Based on his physique, Jacob Palmarin isn't going to shed many tacklers with fancy footwork, jukes or spins.
It seems the Kamloops Broncos' starting running back would rather run over a defender anyway.
Palmarin, a second-year player with the Kamloops Broncos, is third in the B.C. Football Conference with 190 rushing yards through three games. He has been a big part of an offence that, despite the Broncos' 0-2-1 record, has performed rather well over the last two games.
Palmarin managed only 10 yards in the Broncos' season-opening 51-0 loss to the Rams in Langley on July 27, but followed up with 106 yards in a 29-29 tie with the Valley Huskers in Chilliwack on Aug. 3. Despite an Achilles injury, he gained 74 yards when the Huskers came into Kamloops and won 33-30 on Saturday.
Palmarin has fought for every inch, a bit of a change from his school days.
"In high school, I was more shifty," said Palmarin, a Nanaimo native who graduated from Catholic Central in Lethbridge. "When I started working out hard, I moved more into a power back."
Palmarin declared himself ready to go for Saturday's home game against the Okanagan Sun at Hillside Stadium. A sore Achilles tendon in his right leg limited him in Week 3, as he picked up 74 yards on 10 carries, only one of them - a 21-yard rumble - in the second half.
Without Palmarin's size in the game, it changed the dynamic of the Broncos' offence, despite it ending up with a pretty balanced attack - 32 rushes, 39 passes.
"I'm always looking at getting a good (run-pass) ratio, and it's been almost even this season," said Broncos head coach Duncan Olthuis. "Jake has excelled . . . he's really helped us."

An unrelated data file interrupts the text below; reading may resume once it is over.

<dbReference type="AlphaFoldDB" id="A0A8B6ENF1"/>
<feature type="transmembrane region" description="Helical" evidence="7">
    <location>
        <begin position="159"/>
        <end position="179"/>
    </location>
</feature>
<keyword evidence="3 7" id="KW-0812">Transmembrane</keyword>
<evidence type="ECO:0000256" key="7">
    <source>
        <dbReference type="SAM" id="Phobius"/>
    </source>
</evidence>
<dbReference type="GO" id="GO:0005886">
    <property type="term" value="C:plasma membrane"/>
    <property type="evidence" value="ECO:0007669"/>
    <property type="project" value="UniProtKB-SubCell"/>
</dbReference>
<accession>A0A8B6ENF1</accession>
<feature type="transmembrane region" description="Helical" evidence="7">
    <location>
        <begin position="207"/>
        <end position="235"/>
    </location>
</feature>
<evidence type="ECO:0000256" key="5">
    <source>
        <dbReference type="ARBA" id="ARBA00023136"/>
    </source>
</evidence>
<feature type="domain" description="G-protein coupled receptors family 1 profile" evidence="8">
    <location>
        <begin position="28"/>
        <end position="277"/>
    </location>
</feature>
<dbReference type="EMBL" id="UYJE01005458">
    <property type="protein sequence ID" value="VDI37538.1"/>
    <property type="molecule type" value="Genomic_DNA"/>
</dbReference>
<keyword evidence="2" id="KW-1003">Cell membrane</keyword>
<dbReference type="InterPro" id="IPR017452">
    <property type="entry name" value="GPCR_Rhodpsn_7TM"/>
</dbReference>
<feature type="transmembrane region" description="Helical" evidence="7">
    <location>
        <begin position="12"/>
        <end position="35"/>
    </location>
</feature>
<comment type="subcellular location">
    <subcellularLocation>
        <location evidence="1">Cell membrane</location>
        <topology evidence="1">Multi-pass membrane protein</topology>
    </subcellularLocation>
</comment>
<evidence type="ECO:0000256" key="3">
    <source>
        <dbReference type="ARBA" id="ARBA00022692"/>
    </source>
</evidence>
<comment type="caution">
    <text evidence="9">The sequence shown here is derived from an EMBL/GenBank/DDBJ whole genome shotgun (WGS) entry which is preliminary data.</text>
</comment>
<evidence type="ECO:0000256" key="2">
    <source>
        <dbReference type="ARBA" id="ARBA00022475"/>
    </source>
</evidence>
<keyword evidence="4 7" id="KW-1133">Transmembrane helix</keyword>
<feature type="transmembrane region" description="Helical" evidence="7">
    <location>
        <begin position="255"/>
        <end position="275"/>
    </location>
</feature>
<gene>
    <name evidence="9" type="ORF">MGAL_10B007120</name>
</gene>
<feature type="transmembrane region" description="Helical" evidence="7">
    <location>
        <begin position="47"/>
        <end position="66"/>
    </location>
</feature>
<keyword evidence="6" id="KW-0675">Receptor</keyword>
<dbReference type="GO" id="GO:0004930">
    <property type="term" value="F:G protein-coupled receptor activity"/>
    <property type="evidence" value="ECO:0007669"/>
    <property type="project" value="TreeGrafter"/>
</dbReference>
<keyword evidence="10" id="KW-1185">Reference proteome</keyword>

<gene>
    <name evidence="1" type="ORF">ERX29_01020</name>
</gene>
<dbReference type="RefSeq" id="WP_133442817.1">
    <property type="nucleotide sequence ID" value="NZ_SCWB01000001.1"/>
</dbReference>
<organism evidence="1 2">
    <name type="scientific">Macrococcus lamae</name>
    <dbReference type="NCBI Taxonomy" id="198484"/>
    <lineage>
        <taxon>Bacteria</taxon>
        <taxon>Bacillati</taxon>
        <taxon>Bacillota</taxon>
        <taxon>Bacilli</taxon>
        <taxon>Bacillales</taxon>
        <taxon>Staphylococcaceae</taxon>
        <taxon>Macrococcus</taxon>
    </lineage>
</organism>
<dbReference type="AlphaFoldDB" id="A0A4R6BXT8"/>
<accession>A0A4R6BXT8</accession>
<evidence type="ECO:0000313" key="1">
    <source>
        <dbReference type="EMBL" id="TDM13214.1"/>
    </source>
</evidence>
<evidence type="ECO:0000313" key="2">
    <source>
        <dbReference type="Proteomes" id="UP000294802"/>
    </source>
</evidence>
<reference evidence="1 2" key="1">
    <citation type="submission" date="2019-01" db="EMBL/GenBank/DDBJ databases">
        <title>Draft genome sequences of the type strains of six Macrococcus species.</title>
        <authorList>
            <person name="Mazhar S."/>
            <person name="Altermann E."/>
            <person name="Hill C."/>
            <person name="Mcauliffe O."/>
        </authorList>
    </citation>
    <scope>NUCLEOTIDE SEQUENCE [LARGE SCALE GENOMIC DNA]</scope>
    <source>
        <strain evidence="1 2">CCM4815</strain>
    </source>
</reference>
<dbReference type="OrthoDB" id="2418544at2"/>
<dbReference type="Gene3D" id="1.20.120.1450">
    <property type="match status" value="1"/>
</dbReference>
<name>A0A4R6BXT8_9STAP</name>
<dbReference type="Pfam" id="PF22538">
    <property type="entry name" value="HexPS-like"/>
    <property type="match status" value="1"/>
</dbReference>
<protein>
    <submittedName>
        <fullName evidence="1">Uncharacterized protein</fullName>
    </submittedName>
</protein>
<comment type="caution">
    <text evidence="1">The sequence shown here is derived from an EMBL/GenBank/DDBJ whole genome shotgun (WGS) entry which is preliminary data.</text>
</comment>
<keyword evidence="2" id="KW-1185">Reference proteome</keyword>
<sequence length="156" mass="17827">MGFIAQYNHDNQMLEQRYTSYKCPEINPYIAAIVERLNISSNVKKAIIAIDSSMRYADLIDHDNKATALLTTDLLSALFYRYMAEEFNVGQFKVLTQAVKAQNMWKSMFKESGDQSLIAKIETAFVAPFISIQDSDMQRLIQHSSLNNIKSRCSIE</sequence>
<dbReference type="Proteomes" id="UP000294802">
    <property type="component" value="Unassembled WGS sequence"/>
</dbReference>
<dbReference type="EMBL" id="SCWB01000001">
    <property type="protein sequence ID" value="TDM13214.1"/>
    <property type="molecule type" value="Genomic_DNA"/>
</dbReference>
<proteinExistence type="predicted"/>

Palmarin came to Kamloops after Evan Parr, who played with the Broncos in 2012, recommended the running back to Olthuis. Palmarin had just been cut by the U of Regina Rams, and took some convincing before he believed that he would be guaranteed a spot in Kamloops.
"His dad called me - he was a little skeptical," Olthuis said. "(Palmarin) came out, and as soon as we saw him, we could tell he was athletic."
He played sparingly in 2012, putting up a respectable 118 yards on 22 carries, while scoring two touchdowns.
Now carrying 195 pounds on his 5-foot-10 frame, Palmarin's hard work off the field is helping him on it.
"The gym is pretty much my life," said Palmarin, who plans to get into kinesiology at the U of Lethbridge. "I want to be a trainer one day."
Putting up numbers against Okanagan will be a bigger challenge for Palmarin, as the Sun is one of the strongest teams in the conference. The Sun, according to Olthuis, plays a 3-3-6 defence filled with athletic, speedy players.
It'll be a new look for Palmarin, but the approach won't change.
"More trucks for me. More breaking tackles, that's what it is," he said. "Gotta run hard."
EXTRA POINTS: Game time is 7 p.m. . . . The BCFC's leading rusher is Okanagan's Dillon Fortune, who has picked up 276 yards. . . . The Sun had won all three of its opening games, but had a 65-10 victory over the Huskers on July 27 overturned for using an ineligible players. The Sun is appealing, and Broncos president Dino Bernardo called the ruling "a travesty."